The Olney and Kensington buildings were divided – by walls built down the middle – and new small schools opened last year. But in West Philadelphia, waiting for new buildings has delayed the opening of any small schools at all as the problems in the huge, aging building escalated. During the past school year, some high-profile teacher assaults and other violent incidents caused further unrest.

In the meantime, Kensington and Olney have watched start-up small schools open elsewhere in the city with lots of fanfare and what students say are more resources. These brand-new schools got what the sustainability circles had asked for but didn’t receive – time to plan the new schools, extra start-up resources, and freedom to adjust the core curriculum.

Students feel shortchanged, both by the District and the media.

“The media looks at Kensington and says, ‘Oh, that’s still the same old Kensington,’” said YUC’s Saeda Washington, a 12th grader at Kensington Business. “I don’t think that’s fair because we’re really trying to work with what we have.” While other schools got new or renovated buildings, sometimes with state-of-the-art equipment, “in CAPA, we barely have a room where kids can practice dance. We didn’t get anything but a wall.”

Ellen Savitz, the District’s former director of development who was responsible for starting up five new small high schools, said that breaking up large schools created a set of problems not faced by the start-up schools. “I can see…why some of the small schools created from larger high schools may feel they did not get everything other schools got,” Savitz said. But, she said, the issue is more complicated than a simple denial of resources.

Savitz said the brand-new small schools were phased in one grade at a time and got a higher teacher allotment the first year so that ninth graders could have qualified instructors in all the core subjects. That disparity will level out as grades are added, she said. And since Kensington and Olney were not “new” schools as defined by the teachers’ contract, the union did not agree to full site selection, she added.

In hindsight, said Savitz, it might have been better to launch the small schools at Kensington one grade at a time and fight harder for full site selection of teachers.

But according to Bichner, a sense of “urgency” to make change as fast as possible prevented a long planning period and a gradual phase-in, which would have displaced the upperclassmen, something neither the District nor the community wanted. Without phase-in, thorough planning, and a handpicked faculty committed to the mission, it becomes harder to innovate, deviate from the core curriculum, or build a different school culture. YUC is now seeking financial support for a “retroactive” planning period for Kensington and Olney to more fully develop their themes and curricula.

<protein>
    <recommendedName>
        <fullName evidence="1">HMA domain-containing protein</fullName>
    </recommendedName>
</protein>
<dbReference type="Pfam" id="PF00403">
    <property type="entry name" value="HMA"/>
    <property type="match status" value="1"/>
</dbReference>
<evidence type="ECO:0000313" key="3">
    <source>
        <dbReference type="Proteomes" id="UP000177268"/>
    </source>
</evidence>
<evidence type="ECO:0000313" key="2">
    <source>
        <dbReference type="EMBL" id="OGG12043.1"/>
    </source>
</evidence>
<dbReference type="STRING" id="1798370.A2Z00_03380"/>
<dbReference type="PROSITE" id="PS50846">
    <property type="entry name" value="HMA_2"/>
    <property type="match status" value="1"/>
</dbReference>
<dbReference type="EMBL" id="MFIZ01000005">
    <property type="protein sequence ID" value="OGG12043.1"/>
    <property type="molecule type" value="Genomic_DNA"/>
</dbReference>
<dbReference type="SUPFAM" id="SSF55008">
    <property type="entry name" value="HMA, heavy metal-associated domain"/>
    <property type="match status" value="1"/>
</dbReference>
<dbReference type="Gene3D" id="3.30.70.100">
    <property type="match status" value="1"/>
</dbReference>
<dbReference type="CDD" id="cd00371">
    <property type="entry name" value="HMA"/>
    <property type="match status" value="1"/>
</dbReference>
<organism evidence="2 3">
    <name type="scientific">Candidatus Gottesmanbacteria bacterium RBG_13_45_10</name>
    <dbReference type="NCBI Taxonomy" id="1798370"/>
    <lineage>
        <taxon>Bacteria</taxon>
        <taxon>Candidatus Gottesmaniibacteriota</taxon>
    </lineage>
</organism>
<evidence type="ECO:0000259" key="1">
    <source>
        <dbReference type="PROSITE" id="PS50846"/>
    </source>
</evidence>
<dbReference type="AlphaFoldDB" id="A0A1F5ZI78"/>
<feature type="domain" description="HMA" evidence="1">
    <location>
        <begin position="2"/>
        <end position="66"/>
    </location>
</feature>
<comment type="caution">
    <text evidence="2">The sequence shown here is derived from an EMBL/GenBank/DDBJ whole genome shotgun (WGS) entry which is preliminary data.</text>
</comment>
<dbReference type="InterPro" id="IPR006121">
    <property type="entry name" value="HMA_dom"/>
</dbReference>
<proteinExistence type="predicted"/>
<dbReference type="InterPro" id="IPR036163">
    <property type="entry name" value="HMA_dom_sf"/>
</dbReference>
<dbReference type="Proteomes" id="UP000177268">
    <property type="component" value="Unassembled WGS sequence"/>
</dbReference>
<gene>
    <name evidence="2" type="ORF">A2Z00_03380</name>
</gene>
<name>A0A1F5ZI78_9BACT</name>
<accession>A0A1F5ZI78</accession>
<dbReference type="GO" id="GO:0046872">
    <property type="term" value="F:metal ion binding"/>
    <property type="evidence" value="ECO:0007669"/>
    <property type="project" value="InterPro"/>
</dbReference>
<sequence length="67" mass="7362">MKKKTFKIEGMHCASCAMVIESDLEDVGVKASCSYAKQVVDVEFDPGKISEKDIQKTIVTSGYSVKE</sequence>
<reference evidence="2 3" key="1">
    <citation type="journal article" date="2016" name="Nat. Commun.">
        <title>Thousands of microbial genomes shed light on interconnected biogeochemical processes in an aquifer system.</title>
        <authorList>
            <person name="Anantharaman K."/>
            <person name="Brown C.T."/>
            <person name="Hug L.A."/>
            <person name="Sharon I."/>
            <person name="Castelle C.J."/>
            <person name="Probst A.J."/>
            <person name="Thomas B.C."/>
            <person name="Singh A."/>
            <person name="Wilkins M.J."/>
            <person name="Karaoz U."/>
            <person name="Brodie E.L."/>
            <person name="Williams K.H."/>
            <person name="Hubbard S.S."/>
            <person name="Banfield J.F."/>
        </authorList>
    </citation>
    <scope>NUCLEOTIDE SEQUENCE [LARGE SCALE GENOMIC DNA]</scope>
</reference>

Chris Lehmann, principal of the Science Leadership Academy, agrees that to have a chance, small schools need what his school is getting, especially site selection of teachers. “Bringing in people who believe in the mission of the school is essential,” he said.

The West community is learning from Kensington’s experience. But first it has had to deal with political squabbling over a site for the new schools and fight off District attempts to cut off funding entirely. When, in early 2007, officials dropped the West schools from the capital plan, the sustainability circle successfully protested to the School Reform Commission and to Vallas. As a result, West Philadelphia was returned to the District priority list, and in June a request for design proposals was sent to 50 architecture firms. Now the District is projecting that the new facilities will be built by September 2012.

As a transitional step, West has been divided into four themed small learning communities and has a new principal, selected with the help of West’s sustainability circle.

“At West there are different stages,” explains PSU organizer Eric Braxton, “what’s going to happen immediately, and then, ‘How do we do the long-term planning to create the kind of small schools that we really believe in?’”

Students at both Kensington and West know that they need to maintain their advocacy. As the West Philadelphia sustainability circle goes forward with its planning, it is working to ensure that the new small schools opening in 2012 will be more than just smaller versions of a traditional high school. It has persistently recommended that the District hire principals at least one year before opening, and that school planning teams for each school have the freedom to develop innovative instructional approaches while adjusting the District’s core curriculum to its needs.

Given the District’s budget woes, YUC and PSU know that continued organizing is crucial to assuring that the small schools vision is not stopped in its tracks in the name of austerity.

West’s Jones-Mahoney, for one, doesn’t plan on giving up. He is optimistic, but knows that the students must continue to be watchful.

“As long as we can be organized,” he said, “we’ll be fine.”